“Will the mold from decomposing leaves and wood chip piles harm your soil?” Question from Sylvia of Belle Plaine, Minnesota
Answer: The molds involved in the decomposition of dead plant material are generally not disease causing to live plants, so they should not harm your garden plants. They are distinct from disease-causing fungi.
The soil is filled with fungi of all kinds at all times, some can cause plant disease and others do not. Those fungi that are disease-causing and remain in the soil are brought on by live plants that have contracted fungal diseases and passed them into the soil. These fungal diseases are generally crop specific. Crop rotation on a three-year cycle is the best way to ensure that your different crops are protected from soil-borne fungal diseases. For example, if your tomatoes get fungal late blight, plant beans where your tomatoes grew the previous year followed by squash the next year. By the third year, the late blight should no longer be a problem where you originally planted your tomatoes, and you can plant them in that spot again.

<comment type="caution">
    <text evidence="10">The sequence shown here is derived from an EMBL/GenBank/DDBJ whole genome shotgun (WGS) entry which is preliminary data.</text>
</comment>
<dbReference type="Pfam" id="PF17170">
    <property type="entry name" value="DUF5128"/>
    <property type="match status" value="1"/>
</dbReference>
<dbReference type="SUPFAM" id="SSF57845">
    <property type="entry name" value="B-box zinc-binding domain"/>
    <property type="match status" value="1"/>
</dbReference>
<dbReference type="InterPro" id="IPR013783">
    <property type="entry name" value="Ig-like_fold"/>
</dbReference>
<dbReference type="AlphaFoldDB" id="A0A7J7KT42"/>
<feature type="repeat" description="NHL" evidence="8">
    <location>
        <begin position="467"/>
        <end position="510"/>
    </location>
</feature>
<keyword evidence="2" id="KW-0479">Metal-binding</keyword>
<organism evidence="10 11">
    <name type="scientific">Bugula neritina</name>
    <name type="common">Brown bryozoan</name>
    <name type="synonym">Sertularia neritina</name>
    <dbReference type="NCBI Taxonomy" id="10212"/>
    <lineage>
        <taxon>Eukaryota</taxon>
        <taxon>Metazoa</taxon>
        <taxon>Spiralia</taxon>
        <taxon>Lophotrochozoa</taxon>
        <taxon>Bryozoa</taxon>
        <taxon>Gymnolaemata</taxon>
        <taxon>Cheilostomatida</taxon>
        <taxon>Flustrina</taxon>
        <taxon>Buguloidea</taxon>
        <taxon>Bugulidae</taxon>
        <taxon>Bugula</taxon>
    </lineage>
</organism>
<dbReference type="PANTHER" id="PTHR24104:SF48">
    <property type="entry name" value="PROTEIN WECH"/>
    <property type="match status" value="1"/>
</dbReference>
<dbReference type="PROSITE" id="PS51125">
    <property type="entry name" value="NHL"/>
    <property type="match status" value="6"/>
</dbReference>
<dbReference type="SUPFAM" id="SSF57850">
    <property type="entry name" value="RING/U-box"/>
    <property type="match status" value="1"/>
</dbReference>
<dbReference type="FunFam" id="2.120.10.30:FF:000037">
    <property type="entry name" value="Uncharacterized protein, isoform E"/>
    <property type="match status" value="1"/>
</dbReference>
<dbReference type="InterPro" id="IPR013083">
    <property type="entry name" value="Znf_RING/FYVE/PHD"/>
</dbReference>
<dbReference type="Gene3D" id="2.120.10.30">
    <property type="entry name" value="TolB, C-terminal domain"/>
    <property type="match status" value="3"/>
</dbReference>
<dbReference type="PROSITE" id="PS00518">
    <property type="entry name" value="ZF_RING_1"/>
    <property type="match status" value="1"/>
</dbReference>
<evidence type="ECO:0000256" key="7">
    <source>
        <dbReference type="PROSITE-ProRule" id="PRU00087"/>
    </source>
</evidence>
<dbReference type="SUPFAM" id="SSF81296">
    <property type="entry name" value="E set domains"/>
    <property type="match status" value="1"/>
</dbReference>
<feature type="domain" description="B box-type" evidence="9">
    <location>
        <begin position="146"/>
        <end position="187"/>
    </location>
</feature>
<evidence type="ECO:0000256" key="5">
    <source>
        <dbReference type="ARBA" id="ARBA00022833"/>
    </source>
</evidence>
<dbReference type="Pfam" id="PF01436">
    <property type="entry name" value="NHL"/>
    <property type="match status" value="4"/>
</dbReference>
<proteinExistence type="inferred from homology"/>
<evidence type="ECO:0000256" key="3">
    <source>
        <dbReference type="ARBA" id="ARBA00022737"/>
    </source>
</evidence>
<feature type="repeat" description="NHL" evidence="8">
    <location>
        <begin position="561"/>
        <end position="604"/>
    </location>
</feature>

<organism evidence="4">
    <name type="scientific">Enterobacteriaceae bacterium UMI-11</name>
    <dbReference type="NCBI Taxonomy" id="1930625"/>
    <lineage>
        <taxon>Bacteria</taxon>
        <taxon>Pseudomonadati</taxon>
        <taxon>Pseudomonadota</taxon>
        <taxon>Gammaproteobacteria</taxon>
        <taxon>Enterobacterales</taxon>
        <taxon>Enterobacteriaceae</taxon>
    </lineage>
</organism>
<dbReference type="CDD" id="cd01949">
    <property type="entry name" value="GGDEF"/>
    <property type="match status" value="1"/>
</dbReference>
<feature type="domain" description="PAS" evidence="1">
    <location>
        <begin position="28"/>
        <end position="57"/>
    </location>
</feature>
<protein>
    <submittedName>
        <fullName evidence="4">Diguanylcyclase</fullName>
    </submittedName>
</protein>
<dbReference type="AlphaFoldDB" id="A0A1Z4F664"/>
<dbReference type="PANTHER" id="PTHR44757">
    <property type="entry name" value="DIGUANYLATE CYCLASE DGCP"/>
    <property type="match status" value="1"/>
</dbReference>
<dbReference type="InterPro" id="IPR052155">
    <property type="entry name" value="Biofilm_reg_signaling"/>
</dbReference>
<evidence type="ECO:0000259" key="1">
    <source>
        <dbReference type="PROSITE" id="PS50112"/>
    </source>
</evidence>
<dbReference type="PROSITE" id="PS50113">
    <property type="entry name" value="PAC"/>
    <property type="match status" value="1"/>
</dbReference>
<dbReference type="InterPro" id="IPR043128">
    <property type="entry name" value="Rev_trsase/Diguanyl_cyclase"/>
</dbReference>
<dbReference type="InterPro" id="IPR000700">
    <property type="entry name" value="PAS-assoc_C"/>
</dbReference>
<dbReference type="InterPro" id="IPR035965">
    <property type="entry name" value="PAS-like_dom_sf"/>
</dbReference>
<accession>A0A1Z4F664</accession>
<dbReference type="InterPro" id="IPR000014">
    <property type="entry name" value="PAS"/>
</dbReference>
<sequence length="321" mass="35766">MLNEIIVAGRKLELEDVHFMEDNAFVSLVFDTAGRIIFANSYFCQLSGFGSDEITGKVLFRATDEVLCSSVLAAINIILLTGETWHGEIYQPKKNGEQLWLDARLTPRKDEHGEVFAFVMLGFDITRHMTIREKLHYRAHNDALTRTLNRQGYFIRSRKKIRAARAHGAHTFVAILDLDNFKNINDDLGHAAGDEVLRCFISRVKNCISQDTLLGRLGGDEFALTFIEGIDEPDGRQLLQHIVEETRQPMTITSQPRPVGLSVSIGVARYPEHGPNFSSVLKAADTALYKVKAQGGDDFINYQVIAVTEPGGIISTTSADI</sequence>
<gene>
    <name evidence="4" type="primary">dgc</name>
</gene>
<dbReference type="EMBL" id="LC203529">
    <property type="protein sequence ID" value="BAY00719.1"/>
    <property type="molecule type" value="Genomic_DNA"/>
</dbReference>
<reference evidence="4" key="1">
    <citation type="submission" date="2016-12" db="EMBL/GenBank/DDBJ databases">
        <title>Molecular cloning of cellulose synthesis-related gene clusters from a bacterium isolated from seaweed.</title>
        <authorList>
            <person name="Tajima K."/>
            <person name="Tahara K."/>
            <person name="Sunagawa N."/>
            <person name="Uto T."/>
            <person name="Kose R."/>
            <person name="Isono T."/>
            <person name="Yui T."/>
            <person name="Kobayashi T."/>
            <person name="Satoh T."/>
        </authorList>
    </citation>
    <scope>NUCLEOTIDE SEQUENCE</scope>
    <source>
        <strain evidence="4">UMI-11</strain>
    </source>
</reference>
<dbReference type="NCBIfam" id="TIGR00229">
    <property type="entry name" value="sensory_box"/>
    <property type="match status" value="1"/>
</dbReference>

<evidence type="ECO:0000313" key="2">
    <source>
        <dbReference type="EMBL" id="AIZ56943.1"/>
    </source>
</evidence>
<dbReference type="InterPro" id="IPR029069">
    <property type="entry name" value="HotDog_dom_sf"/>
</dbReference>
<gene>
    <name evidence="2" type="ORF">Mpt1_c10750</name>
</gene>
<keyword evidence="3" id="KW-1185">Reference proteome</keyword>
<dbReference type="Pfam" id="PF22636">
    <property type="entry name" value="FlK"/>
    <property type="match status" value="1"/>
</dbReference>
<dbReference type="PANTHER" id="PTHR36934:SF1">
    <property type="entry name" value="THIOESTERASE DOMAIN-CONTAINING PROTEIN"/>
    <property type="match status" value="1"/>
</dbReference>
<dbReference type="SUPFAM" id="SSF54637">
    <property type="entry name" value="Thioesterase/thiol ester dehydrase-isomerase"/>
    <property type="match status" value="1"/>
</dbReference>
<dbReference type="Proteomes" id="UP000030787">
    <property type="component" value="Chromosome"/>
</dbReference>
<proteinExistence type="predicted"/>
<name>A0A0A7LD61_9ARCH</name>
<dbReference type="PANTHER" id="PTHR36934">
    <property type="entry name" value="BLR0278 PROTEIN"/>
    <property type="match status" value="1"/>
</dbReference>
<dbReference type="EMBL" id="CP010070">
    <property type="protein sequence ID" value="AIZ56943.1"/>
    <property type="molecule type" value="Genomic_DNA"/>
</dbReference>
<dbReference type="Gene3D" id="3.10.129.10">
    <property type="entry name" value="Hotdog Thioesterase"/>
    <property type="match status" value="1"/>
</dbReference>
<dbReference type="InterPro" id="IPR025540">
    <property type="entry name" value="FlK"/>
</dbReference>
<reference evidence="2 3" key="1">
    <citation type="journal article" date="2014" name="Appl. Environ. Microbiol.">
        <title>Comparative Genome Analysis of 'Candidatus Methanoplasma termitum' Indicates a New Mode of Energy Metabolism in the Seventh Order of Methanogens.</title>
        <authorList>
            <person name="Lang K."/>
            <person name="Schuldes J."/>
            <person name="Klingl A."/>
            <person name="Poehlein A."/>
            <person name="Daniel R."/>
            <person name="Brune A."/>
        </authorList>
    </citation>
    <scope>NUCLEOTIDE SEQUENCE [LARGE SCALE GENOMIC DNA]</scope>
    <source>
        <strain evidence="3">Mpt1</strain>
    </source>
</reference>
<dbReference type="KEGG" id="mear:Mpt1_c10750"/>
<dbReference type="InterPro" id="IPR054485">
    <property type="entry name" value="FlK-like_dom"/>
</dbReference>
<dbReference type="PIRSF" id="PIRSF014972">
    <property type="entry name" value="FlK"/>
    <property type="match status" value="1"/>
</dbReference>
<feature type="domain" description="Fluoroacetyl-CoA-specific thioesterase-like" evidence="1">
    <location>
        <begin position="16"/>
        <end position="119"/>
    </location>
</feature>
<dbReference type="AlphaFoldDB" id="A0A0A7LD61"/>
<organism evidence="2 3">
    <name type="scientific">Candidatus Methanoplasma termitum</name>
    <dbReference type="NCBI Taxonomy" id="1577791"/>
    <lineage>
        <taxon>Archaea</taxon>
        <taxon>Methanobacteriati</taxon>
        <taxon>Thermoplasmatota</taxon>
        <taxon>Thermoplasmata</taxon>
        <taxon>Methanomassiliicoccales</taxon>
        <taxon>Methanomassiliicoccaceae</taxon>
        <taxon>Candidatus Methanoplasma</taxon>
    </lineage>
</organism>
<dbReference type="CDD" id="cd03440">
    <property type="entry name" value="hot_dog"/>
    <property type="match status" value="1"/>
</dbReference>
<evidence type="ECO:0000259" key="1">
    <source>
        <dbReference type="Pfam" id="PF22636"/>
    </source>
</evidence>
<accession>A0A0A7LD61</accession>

With that said, excess mold spores in the air are not good for human health. Excess moisture encourages mold growth, so to reduce mold in your leaf and wood chip piles, keep them turned regularly to increase air flow. If you plan to use them as garden covers, the mold will dry out once the leaf mulch and wood chips are spread out. Then they won’t be a problem.
Black Gold Horticulturist